A guest blog by my colleague Priya Rangan on the acacia name issue. Taxonomists be warned, you’ll either laugh or cry at this engaged, humorous, but deadly serious satire of the history of botanical nomenclature, the science of taxonomy, and the current wattle wars. The solutions Priya proposes are important and novel.
Priya writes: “The views, discussions, and comments regarding the Acacia name are fascinating. I am glad to see that finally the cards are on the table: the name change issue has little to do with so-called scientific objectivity and rules of nomenclature, and everything to do with the feelings and tastes of concerned taxonomists. Although I’m mangling the quote here, “Oh, what a tangled web we weave,” when we use science to deceptively conceal our personal likes and dislikes.
I must confess that I am not a taxonomist in any way, but my work involves looking at Acacia species (African, Indian, Australian, and Central American) in their social contexts. So I am, if you like, an ‘interested participant-observer’ or ‘stakeholder’ in this debate. Here’s how I see this story:
A bunch of taxonomists who have embraced molecular genetic analysis feel they need to reorder plant genuses (or are they genii? that would be an appropriate homonym, wouldn’t it!) according to something called monophyly. They look at the broad genus Acacia and say, “Horrors, we can’t have such a polyphyletic mess! We need to order this so that it shows current progress in our fine science!” So they decide to split this genus into three, and figure out they’ve got to come up with names for each. Some of them get very enthusiastic and, following the venerable codes established by their community, strictly obey the ‘rule of priority’ by leaving the genus name Acacia for those plants that have been typified as such for a very long time. Then they look, as they were told by their ancient code, for the earliest evidence of an alternative name used to describe a species of the Australian branch of acacias, and find the name Racosperma. Racosperma it is, they say, and can’t wait to start renaming all the Aussie species.
So far, all this makes sense (that is, if you are the sort of taxonomist that believes the genus needed to be split; there are plenty of other taxonomists who think this is quite unnecessary, but we won’t talk about them at this point). They’re hip and happening cladists, they think splitting genuses is the best thing since sliced bread, they’ve followed all the rules, and to prove it all, they’ve gone an published a long list of the new combinations… Racosperma penninervis, Racosperma dealbata and so on.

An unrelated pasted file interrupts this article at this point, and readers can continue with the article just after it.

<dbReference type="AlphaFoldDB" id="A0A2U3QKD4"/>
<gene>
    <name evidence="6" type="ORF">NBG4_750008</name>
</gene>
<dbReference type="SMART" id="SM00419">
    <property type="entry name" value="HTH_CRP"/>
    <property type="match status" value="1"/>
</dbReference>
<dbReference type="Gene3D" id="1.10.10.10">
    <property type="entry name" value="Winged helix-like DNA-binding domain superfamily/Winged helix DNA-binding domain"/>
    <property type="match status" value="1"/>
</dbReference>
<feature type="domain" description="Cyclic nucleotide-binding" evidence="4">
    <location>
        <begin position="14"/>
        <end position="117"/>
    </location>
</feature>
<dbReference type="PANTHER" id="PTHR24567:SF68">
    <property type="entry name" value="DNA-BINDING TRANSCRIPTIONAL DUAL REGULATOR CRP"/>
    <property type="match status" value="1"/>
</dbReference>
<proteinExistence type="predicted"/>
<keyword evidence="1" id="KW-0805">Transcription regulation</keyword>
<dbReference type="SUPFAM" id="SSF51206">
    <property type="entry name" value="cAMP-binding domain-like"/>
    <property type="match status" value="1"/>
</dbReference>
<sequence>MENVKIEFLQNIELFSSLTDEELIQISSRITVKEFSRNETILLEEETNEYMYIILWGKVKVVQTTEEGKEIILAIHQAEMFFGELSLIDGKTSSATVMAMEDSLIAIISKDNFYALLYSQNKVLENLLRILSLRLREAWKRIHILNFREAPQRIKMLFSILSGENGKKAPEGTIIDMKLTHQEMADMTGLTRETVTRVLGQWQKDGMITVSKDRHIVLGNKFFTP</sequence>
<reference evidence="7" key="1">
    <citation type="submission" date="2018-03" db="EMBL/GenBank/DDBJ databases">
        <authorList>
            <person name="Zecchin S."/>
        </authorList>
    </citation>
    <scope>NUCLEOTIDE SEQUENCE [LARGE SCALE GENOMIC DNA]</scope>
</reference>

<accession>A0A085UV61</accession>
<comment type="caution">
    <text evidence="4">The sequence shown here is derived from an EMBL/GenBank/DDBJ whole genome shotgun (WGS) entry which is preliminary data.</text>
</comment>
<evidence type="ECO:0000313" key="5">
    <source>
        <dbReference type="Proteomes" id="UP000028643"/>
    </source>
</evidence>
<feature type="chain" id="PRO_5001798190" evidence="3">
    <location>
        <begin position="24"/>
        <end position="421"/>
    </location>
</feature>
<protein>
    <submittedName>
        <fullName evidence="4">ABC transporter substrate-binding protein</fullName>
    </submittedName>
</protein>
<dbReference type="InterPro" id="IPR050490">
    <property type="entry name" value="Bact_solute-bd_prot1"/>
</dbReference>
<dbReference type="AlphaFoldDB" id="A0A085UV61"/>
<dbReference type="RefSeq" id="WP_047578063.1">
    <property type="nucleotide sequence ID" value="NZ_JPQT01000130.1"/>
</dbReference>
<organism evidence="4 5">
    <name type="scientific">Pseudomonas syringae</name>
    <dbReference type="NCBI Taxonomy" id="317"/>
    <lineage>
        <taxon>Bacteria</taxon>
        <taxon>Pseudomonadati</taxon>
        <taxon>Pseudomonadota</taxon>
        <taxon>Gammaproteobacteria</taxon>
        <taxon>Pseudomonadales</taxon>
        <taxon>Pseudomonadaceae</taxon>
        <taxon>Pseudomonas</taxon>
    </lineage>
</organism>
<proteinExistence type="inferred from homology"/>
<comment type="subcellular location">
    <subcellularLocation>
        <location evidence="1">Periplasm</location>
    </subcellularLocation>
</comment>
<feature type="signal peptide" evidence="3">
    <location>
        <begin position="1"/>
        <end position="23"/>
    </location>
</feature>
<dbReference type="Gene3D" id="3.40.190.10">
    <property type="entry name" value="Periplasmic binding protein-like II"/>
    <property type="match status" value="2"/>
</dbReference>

It also makes sense that they reserved the genus name Acacia for the trees that were given this name at least three hundred years ago, and if you want to be picky, going as far back as about 2300 years. A Greek natural philosopher called Theophrastus named these trees that he saw in Egypt as Acacia. The root word for the name is ‘akis’, which means thorn; the trees were named acacia because they were best distinguished by their thorns. This tree, now known by its Latin name Acacia nilotica, has been the ‘type’ species for Acacia well before and ever since Carl Linnaeus came up with his taxonomic system that was enthusiastically embraced by European naturalists (actually, if you take a look at Linnaeus’ descriptions, he refers to the genus as both Mimosa and Acacia; this chap called Miller later decided to reduce the confusion caused by Linnaeus’ double use by making the family name Mimosa (covering whole lot of leguminous tree species including acacias) and the genus name Acacia). Based on this rather straightforward logic, Linnaeus and others following him described other trees that had similar morphology in their leaves, thorns, and flowers as various kinds of acacias. So the thorny, bipinnate-leaved tree that had been brought from Central America to Europe during the 16th or 17th century and described according to the specimen found in Cardinal Farnese’s gardens in Rome was called Acacia farnesiana. And, you mustn’t forget, all these names were around well before Captain Cook and his shipmates ‘discovered’ Australia in 1770, and well before any European naturalist described the plant species from that continent using Linnaeus’ system.